The dense rope-like inflorescence distinguishes this from all other dodders.


Distribution Distribution Map  

Sources: 2, 3, 4, 5, 7, 28.


Comments

Status
Rope dodder is considered a noxious weed in the United States and a restricted weed seed in Minnesota, but is listed as threatened in Florida and is a Special Concern species in Wisconsin.

 
Links

There are excellent microscopic photos of the tiny flowers at Iowa Plants.


Taxonomy

Family:

Convolvulaceae (morning-glory)

 

Tribe:

Cuscuteae (dodders)

 
Synonyms

 

 
Common
Names

cluster dodder

clustered dodder

rope dodder

   

 

 

 

 

 

 

 

 

 

 

Glossary

bract

Modified leaf at the base of a flower stalk or flower cluster.

 

calyx

The group of outer floral leaves (sepals) below the petals, occasionally forming a tube.

 

corolla

A collective name for all of the petals of a flower.

 

filament

On plants: The thread-like stalk of a stamen which supports the anther. On Lepidoptera: One of a pair of long, thin, fleshy extensions extending from the thorax, and sometimes also from the abdomen, of a caterpillar.

 

haustorium

In parasitic plants: a slender, root-like projection by which the plant connects to and obtains nutrients from tissue of the host plant. In fungi: specialized hyphae that penetrate and obtain nutrients from cells of a host. Plural: haustoria.

 

perfect

Referring to a flower that has both male and female reproductive organs.

 

scale

In plants, a small, usually flat and thin, modified leaf resembling the scale of a fish.

 

sepal

An outer floral leaf, usually green but sometimes colored, at the base of a flower.

 

stigma

In plants, the portion of the female part of the flower that is receptive to pollen. In Lepidoptera, an area of specialized scent scales on the forewing of some skippers, hairstreaks, and moths. In Odonata, a thickened, dark or opaque cell near the tip of the wing on the leading edge.

 

twining

Growing in a spiral usually around a stem of another plant that serves as support.

       

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  Parasite Dodder Time lapse Parasitic Plants
francischeefilms
 
   
 
About

Published on Feb 27, 2015

Parasitic plants Dodder. Not all plants contain chlorophyll or possess leaves or even roots. There are always the exceptions to be found in the natural world. Dodder is such a parasitic plant. Able to obtain all of its food in order to reproduce, without the aid of doing anything other than sucking the life out of it's host, another plant.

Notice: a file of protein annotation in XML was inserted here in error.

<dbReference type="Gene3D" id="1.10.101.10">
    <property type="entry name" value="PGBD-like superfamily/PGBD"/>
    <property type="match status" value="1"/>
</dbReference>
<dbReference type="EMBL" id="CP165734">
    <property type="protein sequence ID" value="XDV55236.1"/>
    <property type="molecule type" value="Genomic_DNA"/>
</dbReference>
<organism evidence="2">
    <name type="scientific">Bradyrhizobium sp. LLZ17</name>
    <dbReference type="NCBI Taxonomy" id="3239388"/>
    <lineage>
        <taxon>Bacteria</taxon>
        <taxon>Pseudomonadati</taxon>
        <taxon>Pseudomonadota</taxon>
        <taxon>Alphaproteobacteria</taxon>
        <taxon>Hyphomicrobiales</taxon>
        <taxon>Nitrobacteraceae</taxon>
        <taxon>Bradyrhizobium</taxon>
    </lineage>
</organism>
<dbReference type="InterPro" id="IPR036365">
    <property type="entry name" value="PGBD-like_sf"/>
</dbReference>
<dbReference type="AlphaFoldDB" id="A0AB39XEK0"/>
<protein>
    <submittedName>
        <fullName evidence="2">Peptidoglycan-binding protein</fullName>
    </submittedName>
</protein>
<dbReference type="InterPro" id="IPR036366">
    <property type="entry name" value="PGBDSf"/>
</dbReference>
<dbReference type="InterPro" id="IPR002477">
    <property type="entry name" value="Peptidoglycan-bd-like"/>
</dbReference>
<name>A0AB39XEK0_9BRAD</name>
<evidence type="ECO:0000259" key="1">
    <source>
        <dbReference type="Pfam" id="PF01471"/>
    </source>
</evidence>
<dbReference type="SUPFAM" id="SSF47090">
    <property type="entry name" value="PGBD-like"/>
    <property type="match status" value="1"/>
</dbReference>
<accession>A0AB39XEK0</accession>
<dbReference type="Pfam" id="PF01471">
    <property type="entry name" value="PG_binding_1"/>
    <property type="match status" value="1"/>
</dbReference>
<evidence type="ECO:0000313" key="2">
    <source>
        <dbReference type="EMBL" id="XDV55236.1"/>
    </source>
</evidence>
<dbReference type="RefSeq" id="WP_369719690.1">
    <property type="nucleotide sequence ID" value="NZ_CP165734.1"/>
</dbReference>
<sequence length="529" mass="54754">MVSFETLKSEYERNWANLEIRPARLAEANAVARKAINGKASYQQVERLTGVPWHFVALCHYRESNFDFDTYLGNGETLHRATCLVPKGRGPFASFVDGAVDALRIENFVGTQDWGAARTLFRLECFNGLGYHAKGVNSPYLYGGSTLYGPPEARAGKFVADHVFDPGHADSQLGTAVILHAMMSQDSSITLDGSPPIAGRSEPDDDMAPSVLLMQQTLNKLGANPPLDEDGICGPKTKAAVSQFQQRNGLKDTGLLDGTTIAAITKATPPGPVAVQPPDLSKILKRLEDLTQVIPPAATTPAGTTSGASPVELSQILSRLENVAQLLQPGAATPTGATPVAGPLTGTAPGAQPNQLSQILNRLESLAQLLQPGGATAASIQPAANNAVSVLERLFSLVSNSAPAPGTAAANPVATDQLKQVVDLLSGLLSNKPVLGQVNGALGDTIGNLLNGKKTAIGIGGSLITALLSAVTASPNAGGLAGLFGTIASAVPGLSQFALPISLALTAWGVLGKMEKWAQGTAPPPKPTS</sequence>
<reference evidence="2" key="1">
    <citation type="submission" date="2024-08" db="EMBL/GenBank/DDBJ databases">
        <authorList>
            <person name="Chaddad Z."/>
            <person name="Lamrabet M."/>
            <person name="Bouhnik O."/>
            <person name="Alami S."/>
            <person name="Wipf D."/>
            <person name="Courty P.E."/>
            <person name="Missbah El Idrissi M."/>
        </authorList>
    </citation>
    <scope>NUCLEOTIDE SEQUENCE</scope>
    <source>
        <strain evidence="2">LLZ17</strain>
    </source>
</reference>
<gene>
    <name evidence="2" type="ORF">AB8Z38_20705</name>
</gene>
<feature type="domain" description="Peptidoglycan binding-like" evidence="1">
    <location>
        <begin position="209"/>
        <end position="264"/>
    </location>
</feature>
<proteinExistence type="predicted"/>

Like some crazy Sci Fi movie, the Dodder parasite merges with it's host where the Dodder's tissues are almost indistinguishable from the host tissue except for that trained eye.The only real plant like thing about Dodder is it's capacity to flower like normal flowering plants hence producing seed for the next generation.

The Dodder's seeds are special too, they tend to germinate in the height of Summer and not spring. The small seedlings are able to withstand almost desiccating conditions which would kill all but cacti. This capacity for survival really gives this parasitic plant an advantage.

Like many parasites, a common feature is that it doesn't kill its host but merely weakens it. Seed is almost microscopic and can be transported thousands of miles via unwary human or animal vectors.

Although the Dodder can infect numerous plants from the smallest of small to entire trees in some instances, not all plants are susceptible. Plants can resist it's attack by producing compounds known as phytoalexins.

Numerous species of Dodder are known.

 
     
  NATURE | Dodder Vine Sniffs Out Its Prey | What Plants Talk About | PBS
PBS
 
   
 
About

Published on Mar 18, 2013

Watch the full-length episode at http://video.pbs.org/video/2338524490/ (US Only) Unable to produce its own food, the dodder vine must live entirely off a host plant. In a series of experiments, Researchers Consuelo M. De Moraes and Mark Mesker show that to find a host plant from which to drain nutrients, the parasitic plant "sniffs" out the chemical scents released by the leaves of nearby plants. "What Plants Talk About" premieres April 3 at 8/7c (check local listings). http://www.pbs.org/wnet/nature/episodes/what-plants-talk-about/preview/8228/

 
     
  Planta parasita - Cuscuta sp.
Antolinbast
 
   
 
About

Uploaded on May 12, 2011

Fragmento de la serie "La vida privada de las plantas" donde se muestra el crecimiento de la "Cuscuta europaea".